This was in keeping with what I had heard from others. They said he spoke about how as humans, we are to practice Compassion and Wisdom. The barriers to the Journey are Ignorance, Attachment, and Hate. Our conversation showed me that he was genuinely interested in taking the opportunity to be compassionate and to gain wisdom from our encounter. I didn't expect that, I didn't expect that there would be anything I could offer that would be of interest to him.

I went to see him because wanted to ask to him about The Golden Tara of Agusan a golden statue from the Buddhist period of Philippine history. I had heard that before the US, before the Spanish and the Muslim, Buddhism influenced the governing and philosophy of the people. The Source material for this claim is scant, and based on archeological finds and the work of William Henry Scott, but still, the possibility of Buddhism in the Philippines intrigued me. I was unable to attend the talk given by Lama Choyin Rangdrol last Fall, and had little luck finding any other sources of information on the statue or the practices associated with the Golden Tara.

In conversations with Lama Rangdrol, I discovered that "Golden Tara" is something of a misnomer, since researchers aren't sure the image is of the goddess known as Tara among mainland Asia Buddhists. Lama Rangdrol was adamant that the goddess depicted should only be understood in relationship to the Philippine people, their viewpoint and understanding of compassion and wisdom. So who is She in the statue?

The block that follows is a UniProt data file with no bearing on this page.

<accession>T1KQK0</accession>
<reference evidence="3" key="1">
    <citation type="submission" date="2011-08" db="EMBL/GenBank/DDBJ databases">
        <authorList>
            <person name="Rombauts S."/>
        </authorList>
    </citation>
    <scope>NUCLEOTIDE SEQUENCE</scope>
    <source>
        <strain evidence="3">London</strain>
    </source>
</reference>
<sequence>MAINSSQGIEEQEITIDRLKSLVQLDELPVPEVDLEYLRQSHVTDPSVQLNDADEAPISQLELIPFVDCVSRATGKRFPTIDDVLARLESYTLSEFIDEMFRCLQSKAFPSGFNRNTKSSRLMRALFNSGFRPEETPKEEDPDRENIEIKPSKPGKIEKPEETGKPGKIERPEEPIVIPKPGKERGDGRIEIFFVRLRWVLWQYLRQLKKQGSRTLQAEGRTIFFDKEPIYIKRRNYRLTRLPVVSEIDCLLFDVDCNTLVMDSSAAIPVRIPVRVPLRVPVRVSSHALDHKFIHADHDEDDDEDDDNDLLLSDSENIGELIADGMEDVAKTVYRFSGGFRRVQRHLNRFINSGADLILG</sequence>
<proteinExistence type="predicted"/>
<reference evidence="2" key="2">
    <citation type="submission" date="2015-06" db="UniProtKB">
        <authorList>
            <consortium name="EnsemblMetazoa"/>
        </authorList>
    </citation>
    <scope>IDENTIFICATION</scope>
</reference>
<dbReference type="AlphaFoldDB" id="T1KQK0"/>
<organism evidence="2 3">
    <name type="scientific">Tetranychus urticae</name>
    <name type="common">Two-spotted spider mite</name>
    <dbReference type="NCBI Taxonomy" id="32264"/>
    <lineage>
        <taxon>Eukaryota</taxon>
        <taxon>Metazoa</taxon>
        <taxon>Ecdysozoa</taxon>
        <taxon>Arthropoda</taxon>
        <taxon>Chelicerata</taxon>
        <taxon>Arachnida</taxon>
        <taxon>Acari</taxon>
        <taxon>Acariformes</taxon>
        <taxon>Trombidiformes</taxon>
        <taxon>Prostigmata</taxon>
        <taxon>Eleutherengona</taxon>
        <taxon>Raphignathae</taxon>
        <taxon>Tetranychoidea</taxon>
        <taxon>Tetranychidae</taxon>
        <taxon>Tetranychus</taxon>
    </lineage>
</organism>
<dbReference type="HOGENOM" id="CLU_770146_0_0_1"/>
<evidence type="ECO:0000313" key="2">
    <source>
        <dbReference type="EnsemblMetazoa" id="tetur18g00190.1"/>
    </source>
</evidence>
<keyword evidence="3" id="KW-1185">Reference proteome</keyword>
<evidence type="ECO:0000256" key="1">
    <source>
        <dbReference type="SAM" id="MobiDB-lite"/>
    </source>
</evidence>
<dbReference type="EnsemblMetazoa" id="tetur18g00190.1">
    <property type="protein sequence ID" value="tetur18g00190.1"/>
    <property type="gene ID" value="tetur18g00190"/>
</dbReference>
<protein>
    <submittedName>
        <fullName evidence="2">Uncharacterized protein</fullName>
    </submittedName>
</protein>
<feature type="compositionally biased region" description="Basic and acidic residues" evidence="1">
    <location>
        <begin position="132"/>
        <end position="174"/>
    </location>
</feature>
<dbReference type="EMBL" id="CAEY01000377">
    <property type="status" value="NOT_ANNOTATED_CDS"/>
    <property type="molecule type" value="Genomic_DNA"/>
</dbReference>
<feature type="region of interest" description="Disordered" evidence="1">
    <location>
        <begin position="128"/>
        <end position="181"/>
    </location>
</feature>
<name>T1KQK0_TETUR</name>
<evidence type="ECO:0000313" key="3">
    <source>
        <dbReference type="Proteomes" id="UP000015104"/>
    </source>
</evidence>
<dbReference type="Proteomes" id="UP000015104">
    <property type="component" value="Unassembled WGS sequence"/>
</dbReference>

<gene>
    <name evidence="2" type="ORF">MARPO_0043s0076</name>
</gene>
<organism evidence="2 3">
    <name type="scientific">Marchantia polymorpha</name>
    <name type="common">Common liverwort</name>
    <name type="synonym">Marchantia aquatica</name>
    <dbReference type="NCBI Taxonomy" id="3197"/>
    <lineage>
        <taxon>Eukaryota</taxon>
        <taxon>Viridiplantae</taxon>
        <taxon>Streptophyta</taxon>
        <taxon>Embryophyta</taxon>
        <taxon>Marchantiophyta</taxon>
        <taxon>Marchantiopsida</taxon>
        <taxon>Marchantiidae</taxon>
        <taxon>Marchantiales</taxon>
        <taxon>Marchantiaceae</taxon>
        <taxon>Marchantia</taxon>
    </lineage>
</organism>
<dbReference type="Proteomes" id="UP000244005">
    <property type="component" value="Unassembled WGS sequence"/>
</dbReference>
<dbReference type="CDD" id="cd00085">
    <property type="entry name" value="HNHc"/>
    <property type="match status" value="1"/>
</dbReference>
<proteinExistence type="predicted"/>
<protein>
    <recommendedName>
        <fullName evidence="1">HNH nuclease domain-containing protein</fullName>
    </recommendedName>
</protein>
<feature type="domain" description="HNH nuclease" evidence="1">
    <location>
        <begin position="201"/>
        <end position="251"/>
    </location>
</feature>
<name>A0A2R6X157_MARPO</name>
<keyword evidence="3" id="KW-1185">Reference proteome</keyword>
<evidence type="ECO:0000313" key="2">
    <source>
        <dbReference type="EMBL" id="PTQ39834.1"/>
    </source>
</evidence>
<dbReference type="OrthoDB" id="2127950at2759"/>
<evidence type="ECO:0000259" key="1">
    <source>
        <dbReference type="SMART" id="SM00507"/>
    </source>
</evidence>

I wondered what Arjia Rinpoche might know of "Golden Tara." He didn't claim familiarity with the statue, but speculated that Buddhism in the Philippines came from the Pali branch - Zen and Tibetan Buddhism being the other two branches. All three trace their roots to original Sanskrit texts, but each translated the texts into the dominant languages later. It would make sense, he said, that Buddhism spread from Central Asia, through South Asia (Myanmar, Thailand, Malaysia, etc) then across the sea to the Philippines. Tara, though is distinctly Tibetan, he said, so he couldn't speculate on who the image was. He asked if perhaps it was instead Kwan Yin, but I mentioned that her mudras (hand positions) were not classic to Kwan Yin. In fact, her mudras were none I had come across.

He didn't seem disturbed by my questions, just curious and engaging as we puzzled it out together. I wish I had brought a picture of the icon to show to him, but just having the conversation has helped me feel more secure in the possibility of a branch of Buddhism in Pre-Muslim Philippines.

Why is this so important to me? I guess I need to see the concepts of Kapwa, the Self in the Other, in not just the indigenous peoples of the Philippines. That the concepts of Compassion and Wisdom were part of the island culture before colonization. That trade with the mainland also meant trade of thoughts, ideas, and philosophies. I shared with Rinpoche my limited understanding of Kapwa and again, he approached the topic with an open heart, linking my words with his own experience and beliefs. I think we both wished we could speak further on these things, but he had to leave after lunch to continue his travels.

I'm in contact with a couple of researchers of the Golden Tara and I'm hopeful to learn more of the statue's origins and the practices associated with the goddess.